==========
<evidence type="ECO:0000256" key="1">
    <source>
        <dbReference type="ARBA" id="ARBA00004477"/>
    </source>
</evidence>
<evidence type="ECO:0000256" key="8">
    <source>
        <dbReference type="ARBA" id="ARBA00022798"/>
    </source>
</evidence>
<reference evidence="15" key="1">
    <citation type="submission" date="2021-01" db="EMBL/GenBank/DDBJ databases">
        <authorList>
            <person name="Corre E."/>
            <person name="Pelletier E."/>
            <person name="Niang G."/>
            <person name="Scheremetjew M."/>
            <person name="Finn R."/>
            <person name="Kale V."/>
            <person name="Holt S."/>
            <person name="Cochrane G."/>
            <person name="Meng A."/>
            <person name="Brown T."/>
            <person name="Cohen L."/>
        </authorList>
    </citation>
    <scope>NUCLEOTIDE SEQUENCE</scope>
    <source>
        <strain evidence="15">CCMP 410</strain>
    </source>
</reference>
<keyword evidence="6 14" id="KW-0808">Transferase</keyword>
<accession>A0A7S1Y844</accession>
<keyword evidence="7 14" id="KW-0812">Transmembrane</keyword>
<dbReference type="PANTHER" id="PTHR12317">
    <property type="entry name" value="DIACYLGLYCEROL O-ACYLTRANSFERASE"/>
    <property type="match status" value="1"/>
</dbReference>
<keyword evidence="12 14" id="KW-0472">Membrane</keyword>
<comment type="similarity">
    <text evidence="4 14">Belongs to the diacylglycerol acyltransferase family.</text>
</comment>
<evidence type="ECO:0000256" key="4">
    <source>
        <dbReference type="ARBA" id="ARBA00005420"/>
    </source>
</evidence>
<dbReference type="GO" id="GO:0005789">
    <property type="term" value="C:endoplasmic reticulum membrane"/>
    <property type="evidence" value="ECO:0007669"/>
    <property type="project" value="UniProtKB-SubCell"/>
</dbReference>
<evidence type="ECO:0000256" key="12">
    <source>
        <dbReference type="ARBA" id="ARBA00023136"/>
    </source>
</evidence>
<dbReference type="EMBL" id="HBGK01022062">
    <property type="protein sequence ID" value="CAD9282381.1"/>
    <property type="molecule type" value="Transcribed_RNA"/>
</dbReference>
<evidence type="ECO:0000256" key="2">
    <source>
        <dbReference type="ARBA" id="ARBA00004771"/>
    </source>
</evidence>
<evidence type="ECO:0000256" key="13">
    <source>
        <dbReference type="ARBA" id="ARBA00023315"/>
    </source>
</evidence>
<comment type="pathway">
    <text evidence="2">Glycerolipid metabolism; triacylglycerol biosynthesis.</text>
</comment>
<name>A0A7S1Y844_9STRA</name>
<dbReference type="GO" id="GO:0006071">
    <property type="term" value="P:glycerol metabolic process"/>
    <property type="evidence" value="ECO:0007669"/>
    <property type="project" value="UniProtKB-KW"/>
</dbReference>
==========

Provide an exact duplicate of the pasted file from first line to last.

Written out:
<evidence type="ECO:0000256" key="1">
    <source>
        <dbReference type="ARBA" id="ARBA00004477"/>
    </source>
</evidence>
<evidence type="ECO:0000256" key="8">
    <source>
        <dbReference type="ARBA" id="ARBA00022798"/>
    </source>
</evidence>
<reference evidence="15" key="1">
    <citation type="submission" date="2021-01" db="EMBL/GenBank/DDBJ databases">
        <authorList>
            <person name="Corre E."/>
            <person name="Pelletier E."/>
            <person name="Niang G."/>
            <person name="Scheremetjew M."/>
            <person name="Finn R."/>
            <person name="Kale V."/>
            <person name="Holt S."/>
            <person name="Cochrane G."/>
            <person name="Meng A."/>
            <person name="Brown T."/>
            <person name="Cohen L."/>
        </authorList>
    </citation>
    <scope>NUCLEOTIDE SEQUENCE</scope>
    <source>
        <strain evidence="15">CCMP 410</strain>
    </source>
</reference>
<keyword evidence="6 14" id="KW-0808">Transferase</keyword>
<accession>A0A7S1Y844</accession>
<keyword evidence="7 14" id="KW-0812">Transmembrane</keyword>
<dbReference type="PANTHER" id="PTHR12317">
    <property type="entry name" value="DIACYLGLYCEROL O-ACYLTRANSFERASE"/>
    <property type="match status" value="1"/>
</dbReference>
<keyword evidence="12 14" id="KW-0472">Membrane</keyword>
<comment type="similarity">
    <text evidence="4 14">Belongs to the diacylglycerol acyltransferase family.</text>
</comment>
<evidence type="ECO:0000256" key="4">
    <source>
        <dbReference type="ARBA" id="ARBA00005420"/>
    </source>
</evidence>
<dbReference type="GO" id="GO:0005789">
    <property type="term" value="C:endoplasmic reticulum membrane"/>
    <property type="evidence" value="ECO:0007669"/>
    <property type="project" value="UniProtKB-SubCell"/>
</dbReference>
<evidence type="ECO:0000256" key="12">
    <source>
        <dbReference type="ARBA" id="ARBA00023136"/>
    </source>
</evidence>
<dbReference type="EMBL" id="HBGK01022062">
    <property type="protein sequence ID" value="CAD9282381.1"/>
    <property type="molecule type" value="Transcribed_RNA"/>
</dbReference>
<evidence type="ECO:0000256" key="2">
    <source>
        <dbReference type="ARBA" id="ARBA00004771"/>
    </source>
</evidence>
<evidence type="ECO:0000256" key="13">
    <source>
        <dbReference type="ARBA" id="ARBA00023315"/>
    </source>
</evidence>
<comment type="pathway">
    <text evidence="2">Glycerolipid metabolism; triacylglycerol biosynthesis.</text>
</comment>
<name>A0A7S1Y844_9STRA</name>
<dbReference type="GO" id="GO:0006071">
    <property type="term" value="P:glycerol metabolic process"/>
    <property type="evidence" value="ECO:0007669"/>
    <property type="project" value="UniProtKB-KW"/>
</dbReference>